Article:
Reader Asks: I Haven’t Met Her,But Should She Leave Him?

Like most bloggers, this is my not-so-secret other life. I get paid to work for a living, but because I’ve opted for a cushy job that keeps life simple for me, it’s not exactly keeping me in luxury. Blogging’s what I turn to for kicks, for fun, for community.

But I don’t live under the delusion that any of you are my “friends”. You’re not. Let’s keep it real, right? You like reading what I have to say, but beyond that, you really don’t know me. That’s how it works. You see what I want you to see, but not a thing more. It’s fabulous, from my end.

And that’d be great if we could skate through life riding only on the surface, allowing others only to see the bare minimum of who we are, but it’d sure make for a pretty plastic existence. Who we are shines through in all the little things we do each day; picking up a piece of litter instead of walking past, holding a door open for someone 15 feet behind ya, not saying “thank you” when someone does something for you… all these things reveal who we are, but you’d never see any of that on the web, so what do you really know about web personalities after all? Not fuckin’ much, my friends.

So, it’s because of my rather strong feelings on the notion of taking web “friendships” and “communities” a bit too far that I’ve been avoiding answering a particular reader’s letter of late, but how’s about I take a kick at it now?

It’s a huge email, and I sort of have to pick the things you need to know, ‘cos not all of it’s getting tackled today. First of all, the reader wrote in after reading this posting called “When Relationships Falter” on this trusty blog o’ mine. So, here’s whatcha need to know:

1) This is a friend writing in with a question about someone he calls a close friend, but who he’s never met, and who’s really only an internet connection.
2) He’s never met the spouse/partner in question, but has made his acquaintance online on the odd occasion, so he has some knowledge of a somewhat misogynistic views held by the Husband.
3) His friend, the Woman we’ll call her, is a relatively new mother. Her relationship ain’t what she’d hoped it’d be. He’s working all the time, there’s never any sex. It’s frustrating and it’s very much not a partnership, if we’re to believe her side of things. She claims she sees him for 2 hours a week, on average.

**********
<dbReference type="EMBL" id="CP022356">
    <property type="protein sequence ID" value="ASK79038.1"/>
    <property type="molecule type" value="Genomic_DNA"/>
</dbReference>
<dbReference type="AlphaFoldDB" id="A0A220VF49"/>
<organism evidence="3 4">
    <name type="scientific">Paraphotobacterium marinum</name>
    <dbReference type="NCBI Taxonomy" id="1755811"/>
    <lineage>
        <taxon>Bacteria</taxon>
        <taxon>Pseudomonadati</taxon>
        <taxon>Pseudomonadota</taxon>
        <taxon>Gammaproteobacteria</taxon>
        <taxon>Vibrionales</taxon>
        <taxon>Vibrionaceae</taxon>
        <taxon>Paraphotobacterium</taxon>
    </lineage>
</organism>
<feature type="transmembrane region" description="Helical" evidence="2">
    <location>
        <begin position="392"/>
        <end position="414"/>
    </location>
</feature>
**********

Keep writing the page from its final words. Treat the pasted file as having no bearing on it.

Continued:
4) The Husband, not my letter-writer reader, has told The Woman that she is not to masturbate just because he’s not there to fuck her, even though she’s apparently caught him masturbating of late. My reader wants to know if this is fair.
5) The Reader thinks she should be moving out. He’s got the husband pegged as probably having an affair. Etc.

Oh, boy. Oh, boy, oh, boy, oh, boy, oh, boy. Boy!

Let’s tackle the easiest thing first. Number 4. Of course it’s not fucking fair! She can masturbate any time she wants, so long as her conscience is clear on the matter that it’s her choice and her prerogative. And if he is in fact masturbating and she’s being told not to, then he’s a fucking hypocrite. Open and shut. Simple. Read my Why the 40% of Women Should Masturbate that you’ll find under my sidebar.

Now, is the husband having an affair?

Holy fuck, let’s just back the hell up here, all right? An affair? Sorry, reader, but you’re some guy about 1,500 miles away, or whatever. You’ve never met either of these people. You’ve never lived a moment in their lives, let alone in their shoes. You’re going ENTIRELY on her word. You can’t be jumping to conclusions here, it’s ridiculous. And you should NOT be getting involved.

It’s crazy, this internet thing. It’s this big ol’ community and we all feel like pals. But it’s as fake as the day is long. In ways, it’s brutally real. Some of the things I’ve published on here felt like I was scraping the walls of my heart and smearing it all up for the world to see. But how do you really know it’s real? You don’t. You just assume I’m telling the truth. Thankfully, I am, but not everyone does. I learned my lessons the hard way a long time ago, and now I’m pretty guarded when it comes to buddying-up on the ‘net.

We’ve all heard of the internet hoaxes — videos of people supposedly held prisoner, people faking personals on Craigslist to mock and expose others. We really can’t trust anything anyone says.

We can get alarmed at times. ILike when had an email from someone in response to a personals ad 18 months ago, one that just terrified the hell out of me because this person was going on about suicide and hurting others. Did I wade into that? No fucking way! I forwarded the email to professional counsellors at a crisis line and made sure they looked into it, and I washed my hands entirely of it. You can’t go meddling in people’s lives because it can be downright fucking dangerous at times. Seriously!

So that’s one reason I say to pull back and stop getting involved — you just don’t know. Maybe she’s a nutbag in real life. Maybe she’s possessive and jealous. Maybe they have more money problems than you know. Maybe the baby just provided the classic huge shock young couples aren’t read for, and as a result she’s battling post-partum depression and he’s done the classic “guy” thing and thrown himself into work. Maybe it sorts out all by itself because, instead of dumping all her problems on some “safe” and “non-threatening” guy a couple thousand klicks away, she starts telling her husband how she really feels. Maybe they get counselling.